The impact of weeds in NSW parks are being minimised through the application of these approaches and park managers report they are stopping weed impacts from increasing in almost 90 per cent of the park system. As part of ongoing works to improve the management of weeds, all park managers have examined which weeds pose the greatest threat to park biological values and have determined priority sites where management will lead to the greatest conservation outcomes for the values at risk. This in-depth assessment provides data as well as decision-making processes for weed management and will lead to greater conservation outcomes.
DECCW is working with Catchment Management Authorities to identify priorities for weed control based on where the impacts on biodiversity are greatest. Other planning processes, such as regional pest management strategies and regional operations plans, support park managers in systematically identifying where weed impacts are greatest within the park system so that action can be taken to address problems.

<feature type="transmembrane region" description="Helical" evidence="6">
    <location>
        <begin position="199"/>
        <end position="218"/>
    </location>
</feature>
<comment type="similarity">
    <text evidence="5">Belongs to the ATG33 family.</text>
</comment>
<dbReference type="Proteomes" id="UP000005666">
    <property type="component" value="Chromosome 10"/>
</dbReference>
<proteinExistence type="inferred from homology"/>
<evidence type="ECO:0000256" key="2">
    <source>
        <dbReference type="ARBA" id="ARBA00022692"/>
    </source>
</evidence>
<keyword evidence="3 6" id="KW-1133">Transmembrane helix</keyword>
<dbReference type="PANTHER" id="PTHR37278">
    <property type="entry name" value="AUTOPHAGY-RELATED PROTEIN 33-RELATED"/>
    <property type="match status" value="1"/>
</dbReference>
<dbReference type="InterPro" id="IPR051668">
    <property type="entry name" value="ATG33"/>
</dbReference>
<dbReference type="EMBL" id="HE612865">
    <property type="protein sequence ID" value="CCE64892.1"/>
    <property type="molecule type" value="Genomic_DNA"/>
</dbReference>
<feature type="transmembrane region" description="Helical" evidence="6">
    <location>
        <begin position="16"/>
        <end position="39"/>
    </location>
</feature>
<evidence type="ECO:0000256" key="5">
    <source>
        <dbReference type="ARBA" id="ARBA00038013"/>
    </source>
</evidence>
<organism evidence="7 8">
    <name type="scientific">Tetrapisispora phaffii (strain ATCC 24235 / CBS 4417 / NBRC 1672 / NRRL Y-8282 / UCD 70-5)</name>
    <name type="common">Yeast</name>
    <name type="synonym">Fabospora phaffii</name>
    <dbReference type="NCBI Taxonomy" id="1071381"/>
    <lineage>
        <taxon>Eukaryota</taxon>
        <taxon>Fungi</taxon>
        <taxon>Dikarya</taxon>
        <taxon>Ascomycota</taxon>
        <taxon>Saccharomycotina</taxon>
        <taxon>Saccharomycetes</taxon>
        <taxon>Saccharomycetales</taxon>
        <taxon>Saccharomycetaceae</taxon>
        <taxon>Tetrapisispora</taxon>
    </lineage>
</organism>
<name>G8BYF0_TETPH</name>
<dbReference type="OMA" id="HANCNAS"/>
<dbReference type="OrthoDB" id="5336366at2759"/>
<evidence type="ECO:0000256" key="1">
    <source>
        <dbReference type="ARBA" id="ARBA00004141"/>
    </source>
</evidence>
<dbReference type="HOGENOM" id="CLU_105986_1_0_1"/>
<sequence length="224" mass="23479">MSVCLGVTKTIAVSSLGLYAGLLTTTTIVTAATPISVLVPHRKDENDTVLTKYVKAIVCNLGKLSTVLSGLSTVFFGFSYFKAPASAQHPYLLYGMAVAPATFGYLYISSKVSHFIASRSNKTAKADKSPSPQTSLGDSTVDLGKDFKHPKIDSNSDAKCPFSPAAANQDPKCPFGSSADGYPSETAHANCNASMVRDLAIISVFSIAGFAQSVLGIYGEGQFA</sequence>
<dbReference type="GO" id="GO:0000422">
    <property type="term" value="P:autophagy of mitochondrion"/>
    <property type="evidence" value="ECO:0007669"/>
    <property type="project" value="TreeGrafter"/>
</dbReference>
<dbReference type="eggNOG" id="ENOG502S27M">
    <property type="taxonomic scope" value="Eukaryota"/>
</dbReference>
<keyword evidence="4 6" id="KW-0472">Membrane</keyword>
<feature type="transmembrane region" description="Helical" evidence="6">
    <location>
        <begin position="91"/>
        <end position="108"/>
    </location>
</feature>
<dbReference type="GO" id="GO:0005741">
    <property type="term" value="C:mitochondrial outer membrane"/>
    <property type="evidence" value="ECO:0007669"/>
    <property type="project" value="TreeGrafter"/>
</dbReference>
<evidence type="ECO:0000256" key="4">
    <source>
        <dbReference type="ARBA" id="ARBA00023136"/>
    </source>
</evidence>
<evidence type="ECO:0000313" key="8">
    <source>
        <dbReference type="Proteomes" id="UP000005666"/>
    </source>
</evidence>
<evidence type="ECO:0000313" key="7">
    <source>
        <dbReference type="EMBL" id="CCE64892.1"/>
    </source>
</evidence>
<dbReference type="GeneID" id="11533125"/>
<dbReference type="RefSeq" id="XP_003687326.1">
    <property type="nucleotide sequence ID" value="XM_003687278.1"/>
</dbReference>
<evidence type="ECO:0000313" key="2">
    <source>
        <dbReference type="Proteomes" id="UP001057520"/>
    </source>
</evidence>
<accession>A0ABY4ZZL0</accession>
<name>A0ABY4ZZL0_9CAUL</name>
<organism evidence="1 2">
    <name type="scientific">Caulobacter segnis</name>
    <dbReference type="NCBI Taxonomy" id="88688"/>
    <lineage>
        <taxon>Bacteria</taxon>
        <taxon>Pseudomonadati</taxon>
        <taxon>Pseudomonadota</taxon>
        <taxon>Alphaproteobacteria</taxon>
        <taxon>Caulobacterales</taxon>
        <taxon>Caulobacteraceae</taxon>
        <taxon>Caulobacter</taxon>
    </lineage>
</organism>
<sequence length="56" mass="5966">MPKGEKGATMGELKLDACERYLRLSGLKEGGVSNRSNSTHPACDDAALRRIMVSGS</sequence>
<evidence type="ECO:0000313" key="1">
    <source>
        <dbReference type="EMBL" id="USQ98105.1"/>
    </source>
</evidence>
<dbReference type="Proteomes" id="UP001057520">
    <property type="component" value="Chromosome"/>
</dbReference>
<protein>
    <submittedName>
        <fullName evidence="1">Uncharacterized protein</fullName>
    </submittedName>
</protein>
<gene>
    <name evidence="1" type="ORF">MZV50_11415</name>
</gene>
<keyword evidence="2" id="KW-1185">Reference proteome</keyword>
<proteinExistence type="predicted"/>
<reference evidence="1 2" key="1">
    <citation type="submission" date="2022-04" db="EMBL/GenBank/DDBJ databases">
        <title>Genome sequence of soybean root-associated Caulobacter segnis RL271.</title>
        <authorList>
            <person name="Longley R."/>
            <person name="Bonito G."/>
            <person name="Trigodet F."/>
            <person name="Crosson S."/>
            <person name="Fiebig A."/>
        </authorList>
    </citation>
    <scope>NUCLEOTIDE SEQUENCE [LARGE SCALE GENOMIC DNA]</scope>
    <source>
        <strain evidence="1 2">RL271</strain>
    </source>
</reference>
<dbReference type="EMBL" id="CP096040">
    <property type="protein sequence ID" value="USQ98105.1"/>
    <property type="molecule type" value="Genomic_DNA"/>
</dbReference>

- The NSW DECCW website has extensive information on weeds in NSW including information on identification and control and management priority setting within each Catchment Management Authority. Species specific information is also available for bitou bush, blackberry, introduced grasses, lantana, scotch broom and willows.
- See the "Conserving and managing natural and cultural values across the landscape" chapter of our DECCW Annual reports for examples of recent pest animal and weed management actions.
- Protecting our national parks from pest and weeds (2006)
- The NSW State of the Environment Report: Section 7.3 'Reserves and Conservation'
- NSW Invasive Species Plan, which provides actions that aim to prevent and effectively manage the introduction and spread of invasive species so that this significant threat is minimised.
- Coutts-Smith, A.J. & Downey, P.O. (2006). Impact of Weeds on Threatened Biodiversity in New South Wales, Technical Series no.11, CRC for Australian Weed Management, Adelaide.
Page last updated: 03 March 2011